Earlier this year, a friend gave Rebecca and I honey from his own suburban Auckland hive. Immediately, I decided I wanted a hive of my own! I’ve always liked bees (even as a child), beekeeping is good for the environment and who doesn’t like honey? It makes a great personal gift too.
Six months later, spring arrived and I had done nothing! Spring is when you start new hives and it’s a modest window, so it was a case of right now or wait another 12 months. Three weeks on and while I’m not an expert, I have the equipment I need and know enough to start my own hive thanks to Google and Beekeeping for Dummies. With my newly acquired knowledge, I can converse on a range of beekeeping topics from Nucs, broods, Varroa destructor and everything in between. I even know why every beekeeper needs a 12V car battery charger (who knew?).
So, why am I sharing this? My recent interest in beekeeping has shown me what the future of education will look like. The process has helped reinforce my project focused learning skills, especially just-in-time learning and has given me a micro-skill (akin to micro-credentials).
The future of learning is likely to include a number of these elements plus anywhere and anytime (that suits you), personalisation, choices (paths) and hands on experience. Learning how to keep bees has also reinforced my belief that I’m not too old to learn new tricks (I just turned 60)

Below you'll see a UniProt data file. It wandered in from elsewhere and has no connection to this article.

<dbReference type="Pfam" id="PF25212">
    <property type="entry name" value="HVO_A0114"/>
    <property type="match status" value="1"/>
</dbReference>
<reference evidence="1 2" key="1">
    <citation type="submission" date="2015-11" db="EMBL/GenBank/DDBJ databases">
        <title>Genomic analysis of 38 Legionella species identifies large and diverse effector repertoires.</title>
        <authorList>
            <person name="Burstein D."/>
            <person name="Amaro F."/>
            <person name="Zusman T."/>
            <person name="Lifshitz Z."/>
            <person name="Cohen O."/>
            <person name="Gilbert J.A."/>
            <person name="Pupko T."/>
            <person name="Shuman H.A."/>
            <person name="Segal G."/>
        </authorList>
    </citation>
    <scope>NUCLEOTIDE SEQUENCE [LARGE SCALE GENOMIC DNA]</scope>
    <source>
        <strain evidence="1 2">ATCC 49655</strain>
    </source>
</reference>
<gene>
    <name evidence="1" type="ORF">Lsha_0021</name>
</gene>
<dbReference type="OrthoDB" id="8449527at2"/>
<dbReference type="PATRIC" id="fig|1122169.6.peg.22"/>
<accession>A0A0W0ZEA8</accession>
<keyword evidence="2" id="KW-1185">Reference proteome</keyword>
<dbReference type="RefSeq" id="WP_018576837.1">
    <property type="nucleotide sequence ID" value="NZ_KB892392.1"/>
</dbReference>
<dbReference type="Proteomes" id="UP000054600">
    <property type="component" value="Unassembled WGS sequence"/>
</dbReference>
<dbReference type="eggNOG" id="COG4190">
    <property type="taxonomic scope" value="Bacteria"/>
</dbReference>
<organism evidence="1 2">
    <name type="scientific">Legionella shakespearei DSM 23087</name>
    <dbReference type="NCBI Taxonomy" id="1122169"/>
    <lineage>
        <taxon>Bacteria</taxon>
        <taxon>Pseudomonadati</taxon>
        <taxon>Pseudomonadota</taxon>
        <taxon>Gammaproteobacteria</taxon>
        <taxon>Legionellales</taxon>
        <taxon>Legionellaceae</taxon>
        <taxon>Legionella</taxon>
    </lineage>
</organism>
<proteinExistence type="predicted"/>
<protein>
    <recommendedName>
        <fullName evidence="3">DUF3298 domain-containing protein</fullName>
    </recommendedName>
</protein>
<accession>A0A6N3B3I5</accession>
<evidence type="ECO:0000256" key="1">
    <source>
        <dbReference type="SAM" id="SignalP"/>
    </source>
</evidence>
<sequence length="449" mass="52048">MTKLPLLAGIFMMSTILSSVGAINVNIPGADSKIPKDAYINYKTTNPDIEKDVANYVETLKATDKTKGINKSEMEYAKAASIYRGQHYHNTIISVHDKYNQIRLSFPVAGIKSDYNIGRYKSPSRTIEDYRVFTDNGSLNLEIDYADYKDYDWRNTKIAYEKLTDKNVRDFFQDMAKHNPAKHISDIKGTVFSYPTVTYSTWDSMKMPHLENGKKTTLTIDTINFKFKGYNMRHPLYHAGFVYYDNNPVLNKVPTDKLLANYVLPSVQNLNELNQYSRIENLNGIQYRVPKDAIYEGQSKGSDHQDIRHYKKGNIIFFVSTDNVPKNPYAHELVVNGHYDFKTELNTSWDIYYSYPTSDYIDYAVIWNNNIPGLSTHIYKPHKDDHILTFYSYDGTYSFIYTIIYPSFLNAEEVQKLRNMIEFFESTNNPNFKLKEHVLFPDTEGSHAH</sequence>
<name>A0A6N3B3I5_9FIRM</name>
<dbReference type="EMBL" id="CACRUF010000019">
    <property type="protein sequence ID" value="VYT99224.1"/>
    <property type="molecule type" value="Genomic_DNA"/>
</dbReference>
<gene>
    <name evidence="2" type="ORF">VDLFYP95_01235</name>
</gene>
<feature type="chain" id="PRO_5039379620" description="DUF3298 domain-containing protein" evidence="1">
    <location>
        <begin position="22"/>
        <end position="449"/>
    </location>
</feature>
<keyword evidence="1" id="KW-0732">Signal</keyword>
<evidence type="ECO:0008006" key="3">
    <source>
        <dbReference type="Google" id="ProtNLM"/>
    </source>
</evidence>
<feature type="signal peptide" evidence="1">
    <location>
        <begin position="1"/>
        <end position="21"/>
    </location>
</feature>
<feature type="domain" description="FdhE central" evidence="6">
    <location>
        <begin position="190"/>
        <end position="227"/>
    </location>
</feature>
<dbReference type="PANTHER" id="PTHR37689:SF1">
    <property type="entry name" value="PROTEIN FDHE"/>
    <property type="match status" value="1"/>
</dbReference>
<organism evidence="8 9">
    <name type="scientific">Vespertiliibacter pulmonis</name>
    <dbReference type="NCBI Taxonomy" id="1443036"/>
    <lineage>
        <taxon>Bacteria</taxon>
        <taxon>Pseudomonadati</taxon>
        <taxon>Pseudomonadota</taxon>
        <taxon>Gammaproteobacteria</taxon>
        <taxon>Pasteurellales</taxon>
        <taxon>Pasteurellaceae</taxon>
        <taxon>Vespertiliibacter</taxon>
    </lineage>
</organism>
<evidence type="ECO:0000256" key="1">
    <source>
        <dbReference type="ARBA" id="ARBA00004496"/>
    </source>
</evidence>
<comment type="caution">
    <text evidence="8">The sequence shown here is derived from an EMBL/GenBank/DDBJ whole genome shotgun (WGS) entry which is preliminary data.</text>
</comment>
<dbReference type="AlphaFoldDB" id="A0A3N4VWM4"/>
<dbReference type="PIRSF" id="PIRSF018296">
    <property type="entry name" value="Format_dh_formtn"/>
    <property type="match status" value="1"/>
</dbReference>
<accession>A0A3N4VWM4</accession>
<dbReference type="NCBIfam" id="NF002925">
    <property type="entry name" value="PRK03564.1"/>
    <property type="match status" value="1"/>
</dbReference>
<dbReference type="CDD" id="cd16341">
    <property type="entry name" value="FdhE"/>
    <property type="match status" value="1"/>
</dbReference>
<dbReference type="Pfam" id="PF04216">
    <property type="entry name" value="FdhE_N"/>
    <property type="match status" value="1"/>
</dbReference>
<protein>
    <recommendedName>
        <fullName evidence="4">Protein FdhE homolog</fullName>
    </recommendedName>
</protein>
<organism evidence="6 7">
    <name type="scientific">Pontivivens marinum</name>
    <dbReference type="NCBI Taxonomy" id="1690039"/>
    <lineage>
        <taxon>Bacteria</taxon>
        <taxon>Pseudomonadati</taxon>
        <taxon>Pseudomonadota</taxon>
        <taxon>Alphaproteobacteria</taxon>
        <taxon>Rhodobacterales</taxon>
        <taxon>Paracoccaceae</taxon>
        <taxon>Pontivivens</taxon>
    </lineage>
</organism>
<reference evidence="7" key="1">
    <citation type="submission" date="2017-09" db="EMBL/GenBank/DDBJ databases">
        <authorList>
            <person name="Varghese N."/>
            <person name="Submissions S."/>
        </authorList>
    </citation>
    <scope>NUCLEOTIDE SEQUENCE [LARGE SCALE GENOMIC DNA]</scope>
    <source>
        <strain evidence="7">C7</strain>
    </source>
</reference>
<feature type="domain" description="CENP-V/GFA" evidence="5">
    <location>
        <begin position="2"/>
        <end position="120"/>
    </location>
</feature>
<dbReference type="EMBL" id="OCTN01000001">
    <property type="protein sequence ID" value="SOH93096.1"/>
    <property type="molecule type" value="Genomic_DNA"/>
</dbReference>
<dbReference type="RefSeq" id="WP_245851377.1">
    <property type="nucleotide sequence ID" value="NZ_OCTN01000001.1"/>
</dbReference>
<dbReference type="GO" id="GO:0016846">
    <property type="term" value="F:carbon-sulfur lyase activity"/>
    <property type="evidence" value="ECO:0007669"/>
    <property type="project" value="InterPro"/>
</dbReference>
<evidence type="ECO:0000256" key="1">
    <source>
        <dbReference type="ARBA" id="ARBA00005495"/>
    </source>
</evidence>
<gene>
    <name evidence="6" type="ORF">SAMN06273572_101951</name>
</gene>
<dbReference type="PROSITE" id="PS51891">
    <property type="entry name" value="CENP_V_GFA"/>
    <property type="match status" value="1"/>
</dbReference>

and that learning can be fun. Bees are fascinating little things!
In other EdTech news, Tech Futures Lab has started a meetup group Future of Work New Zealand, a great forum for open conversation on this topical subject. It’s great to see a candid conversation on reshaping the future of New Zealand’s workforce, from four day weeks to the gig economy. This is a conversation that affects all of us and we should all be engaging in now! It also segues to the conversation on the Future of Education, which Tech Futures Lab’s sister entity, The Mind Lab, has kicked off with their first events across New Zealand. Great work Sarah and Francis.
Earlier this month, EdTechNZ, The Mind Lab and Education New Zealand met with a delegation of Education Officials from South Korea. This was an excellent opportunity to share the experience of bringing technology into education. It also helped the delegation better understand education in New Zealand and its internationally established values.
This month, I would like to highlight the great work being done locally by Boma. Boma is a global network supporting leaders, educators, entrepreneurs, youth and changemakers to navigate our rapidly changing world, helping create a better, more sustainable and human centred future for us all. This fits well within the four pillars of sustainability (social, human, economic and environmental) which increasingly more businesses are supporting alongside government. Sustainability was also a common thread of conversation at last week’s NZTech Board strategy planning day. It’s encouraging to see social responsibility as a key thread in so many conversations.
As always, welcome to all of our new members and I look forward to working with you all.
PS: I need the battery charger to weld wax backing sheets onto the wires of the frames that bees build the wax comb on for breeding and honey production!